The 12 Steps were created by the founders of the fellowship group Alcoholics Anonymous in the 1930s. Providing a suggested programme of recovery from the effects of alcoholism, the 12-step approach has proven to be the most effective solution in the treatment of addiction.

The original steps have been adapted over time and are often integrated with a range of therapies, tailored to the individual. While they are now used in the treatment of a variety of different substance abuse and compulsive behaviour disorders, the premise of each step remains the same.


The 12-step programme provides guiding principles to help facilitate a substance-free lifestyle. It offers a process through which an addict can try to understand and manage their substance use disorder and also discover a support system to safeguard their sobriety. The principles of the programme are designed to be put into practice in every area of a recovering addict’s life.

The programme asks addicts to admit to their powerlessness over their addiction. This is the first step of the programme and must be addressed in order to move forward. It’s then possible to find hope through a higher power or higher goal.

Self-analysis is a critical aspect of the treatment. Taking an objective look at your behaviour, asking for help and being willing to accept that help is needed are all integral steps to work through. This honest self-analysis paves the way for making amends for any hurt caused and for continued self-assessment and improvement.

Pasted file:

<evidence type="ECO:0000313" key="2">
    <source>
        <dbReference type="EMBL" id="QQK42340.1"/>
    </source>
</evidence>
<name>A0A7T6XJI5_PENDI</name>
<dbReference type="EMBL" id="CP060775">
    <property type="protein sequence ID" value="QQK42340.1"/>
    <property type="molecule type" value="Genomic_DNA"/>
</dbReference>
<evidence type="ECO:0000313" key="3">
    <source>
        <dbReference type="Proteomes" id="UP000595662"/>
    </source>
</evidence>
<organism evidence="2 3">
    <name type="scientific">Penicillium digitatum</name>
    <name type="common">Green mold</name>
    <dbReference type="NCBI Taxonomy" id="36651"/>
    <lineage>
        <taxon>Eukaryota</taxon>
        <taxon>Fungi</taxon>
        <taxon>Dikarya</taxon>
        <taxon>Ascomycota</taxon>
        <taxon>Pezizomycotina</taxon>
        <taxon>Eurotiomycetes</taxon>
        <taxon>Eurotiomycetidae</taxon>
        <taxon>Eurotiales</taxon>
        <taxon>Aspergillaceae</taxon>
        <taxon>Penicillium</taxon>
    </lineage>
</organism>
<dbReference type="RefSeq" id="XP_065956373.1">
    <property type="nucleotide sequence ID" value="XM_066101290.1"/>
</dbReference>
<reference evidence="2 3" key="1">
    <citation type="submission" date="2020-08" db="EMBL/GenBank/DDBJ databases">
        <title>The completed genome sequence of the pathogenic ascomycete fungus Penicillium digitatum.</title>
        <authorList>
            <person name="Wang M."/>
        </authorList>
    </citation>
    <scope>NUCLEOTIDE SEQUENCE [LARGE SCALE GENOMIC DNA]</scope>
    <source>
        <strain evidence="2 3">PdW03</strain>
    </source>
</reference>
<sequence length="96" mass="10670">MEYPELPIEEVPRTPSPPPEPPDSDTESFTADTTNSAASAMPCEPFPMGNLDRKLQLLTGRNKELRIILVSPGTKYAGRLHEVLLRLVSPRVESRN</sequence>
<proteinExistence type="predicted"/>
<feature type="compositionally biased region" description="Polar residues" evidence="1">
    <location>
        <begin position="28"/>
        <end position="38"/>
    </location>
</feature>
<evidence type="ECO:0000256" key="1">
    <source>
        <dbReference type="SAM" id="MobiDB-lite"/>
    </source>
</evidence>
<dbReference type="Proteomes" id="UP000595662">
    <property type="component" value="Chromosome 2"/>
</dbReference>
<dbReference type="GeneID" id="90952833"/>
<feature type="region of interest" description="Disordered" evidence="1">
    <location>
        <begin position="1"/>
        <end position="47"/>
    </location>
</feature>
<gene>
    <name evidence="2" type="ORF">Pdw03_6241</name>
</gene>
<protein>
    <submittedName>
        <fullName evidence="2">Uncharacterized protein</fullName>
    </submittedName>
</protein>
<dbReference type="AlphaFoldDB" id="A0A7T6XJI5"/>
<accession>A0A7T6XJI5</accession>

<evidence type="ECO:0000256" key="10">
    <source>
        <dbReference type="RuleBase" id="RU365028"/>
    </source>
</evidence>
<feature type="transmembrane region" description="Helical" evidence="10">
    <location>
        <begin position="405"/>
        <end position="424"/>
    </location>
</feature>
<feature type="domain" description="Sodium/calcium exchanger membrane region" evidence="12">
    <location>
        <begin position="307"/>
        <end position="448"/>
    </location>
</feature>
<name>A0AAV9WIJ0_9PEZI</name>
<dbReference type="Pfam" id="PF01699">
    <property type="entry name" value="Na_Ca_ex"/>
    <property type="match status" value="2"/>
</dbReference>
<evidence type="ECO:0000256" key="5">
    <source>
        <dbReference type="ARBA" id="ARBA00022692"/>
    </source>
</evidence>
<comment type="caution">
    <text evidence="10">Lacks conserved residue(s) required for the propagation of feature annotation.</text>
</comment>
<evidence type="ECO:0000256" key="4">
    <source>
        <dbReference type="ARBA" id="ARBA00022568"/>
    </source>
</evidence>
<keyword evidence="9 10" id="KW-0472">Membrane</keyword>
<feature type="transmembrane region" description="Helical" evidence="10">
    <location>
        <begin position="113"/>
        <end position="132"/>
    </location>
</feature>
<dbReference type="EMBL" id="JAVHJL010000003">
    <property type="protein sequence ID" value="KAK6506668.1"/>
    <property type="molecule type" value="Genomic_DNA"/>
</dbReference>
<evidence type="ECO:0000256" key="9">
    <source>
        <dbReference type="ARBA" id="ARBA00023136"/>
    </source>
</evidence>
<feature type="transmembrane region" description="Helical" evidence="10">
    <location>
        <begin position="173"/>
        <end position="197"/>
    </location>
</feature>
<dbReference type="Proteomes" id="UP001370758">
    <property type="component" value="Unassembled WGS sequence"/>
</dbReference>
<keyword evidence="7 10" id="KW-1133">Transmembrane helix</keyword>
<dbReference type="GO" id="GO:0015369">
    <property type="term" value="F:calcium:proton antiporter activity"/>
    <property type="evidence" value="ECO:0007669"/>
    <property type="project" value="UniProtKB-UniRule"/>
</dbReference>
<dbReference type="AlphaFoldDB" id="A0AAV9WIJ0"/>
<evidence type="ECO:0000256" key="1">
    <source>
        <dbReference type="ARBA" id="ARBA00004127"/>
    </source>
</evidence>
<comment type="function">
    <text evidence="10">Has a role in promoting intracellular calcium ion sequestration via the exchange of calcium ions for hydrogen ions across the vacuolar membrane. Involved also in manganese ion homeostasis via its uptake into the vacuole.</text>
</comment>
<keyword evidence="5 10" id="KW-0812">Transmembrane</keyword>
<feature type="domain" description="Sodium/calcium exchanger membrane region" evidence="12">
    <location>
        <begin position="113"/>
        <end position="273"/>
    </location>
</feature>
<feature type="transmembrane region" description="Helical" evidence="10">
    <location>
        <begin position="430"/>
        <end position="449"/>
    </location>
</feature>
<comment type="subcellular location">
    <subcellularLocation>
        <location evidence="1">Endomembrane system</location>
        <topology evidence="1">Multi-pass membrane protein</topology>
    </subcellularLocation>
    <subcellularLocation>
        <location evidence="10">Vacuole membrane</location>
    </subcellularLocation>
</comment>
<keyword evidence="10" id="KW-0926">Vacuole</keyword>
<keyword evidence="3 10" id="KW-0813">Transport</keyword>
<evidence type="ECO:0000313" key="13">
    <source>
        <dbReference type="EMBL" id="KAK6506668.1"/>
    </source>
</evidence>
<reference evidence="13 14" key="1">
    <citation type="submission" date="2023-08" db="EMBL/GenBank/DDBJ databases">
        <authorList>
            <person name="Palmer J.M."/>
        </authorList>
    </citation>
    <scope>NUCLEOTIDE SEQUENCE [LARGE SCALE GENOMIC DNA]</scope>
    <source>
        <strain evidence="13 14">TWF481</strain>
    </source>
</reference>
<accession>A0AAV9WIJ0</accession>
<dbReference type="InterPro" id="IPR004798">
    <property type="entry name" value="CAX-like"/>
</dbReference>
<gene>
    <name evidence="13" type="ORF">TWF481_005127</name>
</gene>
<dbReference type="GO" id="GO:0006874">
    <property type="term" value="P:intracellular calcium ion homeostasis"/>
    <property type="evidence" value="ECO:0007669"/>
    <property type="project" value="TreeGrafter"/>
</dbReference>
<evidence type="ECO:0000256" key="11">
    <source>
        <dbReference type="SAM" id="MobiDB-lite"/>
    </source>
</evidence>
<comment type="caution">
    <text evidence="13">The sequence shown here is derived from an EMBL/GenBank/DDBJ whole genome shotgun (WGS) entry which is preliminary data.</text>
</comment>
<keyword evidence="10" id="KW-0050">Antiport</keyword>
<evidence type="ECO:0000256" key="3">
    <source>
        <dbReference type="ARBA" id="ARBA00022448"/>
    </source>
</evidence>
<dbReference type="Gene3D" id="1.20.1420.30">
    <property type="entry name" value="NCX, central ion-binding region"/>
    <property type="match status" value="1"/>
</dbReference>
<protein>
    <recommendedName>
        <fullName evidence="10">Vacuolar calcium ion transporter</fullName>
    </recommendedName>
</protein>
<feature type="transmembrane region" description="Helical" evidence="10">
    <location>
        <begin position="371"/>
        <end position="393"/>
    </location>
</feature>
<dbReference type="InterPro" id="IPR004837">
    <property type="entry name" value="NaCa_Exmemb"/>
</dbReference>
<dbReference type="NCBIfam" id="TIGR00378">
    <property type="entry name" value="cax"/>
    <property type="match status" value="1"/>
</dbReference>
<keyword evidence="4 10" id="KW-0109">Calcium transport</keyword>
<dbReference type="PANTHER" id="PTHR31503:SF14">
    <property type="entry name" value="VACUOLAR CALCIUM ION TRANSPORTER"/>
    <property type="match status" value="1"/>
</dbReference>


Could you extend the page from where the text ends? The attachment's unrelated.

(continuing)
Recovery is an ongoing process and needs to be nurtured. Whether through prayer or meditation, an addict needs the continued ability to recover. Supporting others who are struggling with addiction is an integral element of the programme. It provides a sense of purpose, promotes accountability and enhances feelings of fellowship.

The original 12-step model was created based on the belief that alcoholism is more than a physical issue. The founders were looking to develop a more holistic approach that focused on the mind, body and spirit.

12-step therapy encourages participants to take responsibility for the decisions that resulted in their addictive behaviour. It provides a bridge between past behaviours and an addiction-free future. Acknowledgement of individual responsibility for the past, present and future leads to a new way of thinking. Today, the 12-step model can be used to treat many kinds of addictions, compulsions and destructive behaviours.

Alcohol addiction is a disease that affects people from all walks of life. The disease causes chemical changes in the brain that affect impulse control. The purpose of the 12 steps is to provide a set of guiding principles that enable the recovery from compulsive, out-of-control behaviours and allow for the restoration of manageability and order in life.

Drug addiction is a complex disease and stopping drug use takes more than good intentions or strong willpower. Repeated drug use leads to changes in the brain that challenge self-control. A 12-step programme can help someone with a drug addiction to admit that they are powerless in the face of their addiction.

The programme enables self-analysis and encourages a change of mindset surrounding self-destructive behaviours. Negative coping mechanisms are often ingrained. As such, the 12-step model can encourage an addict to learn an entirely new way of interacting with the world and a new code of behaviour that has a positive impact on how they live their life.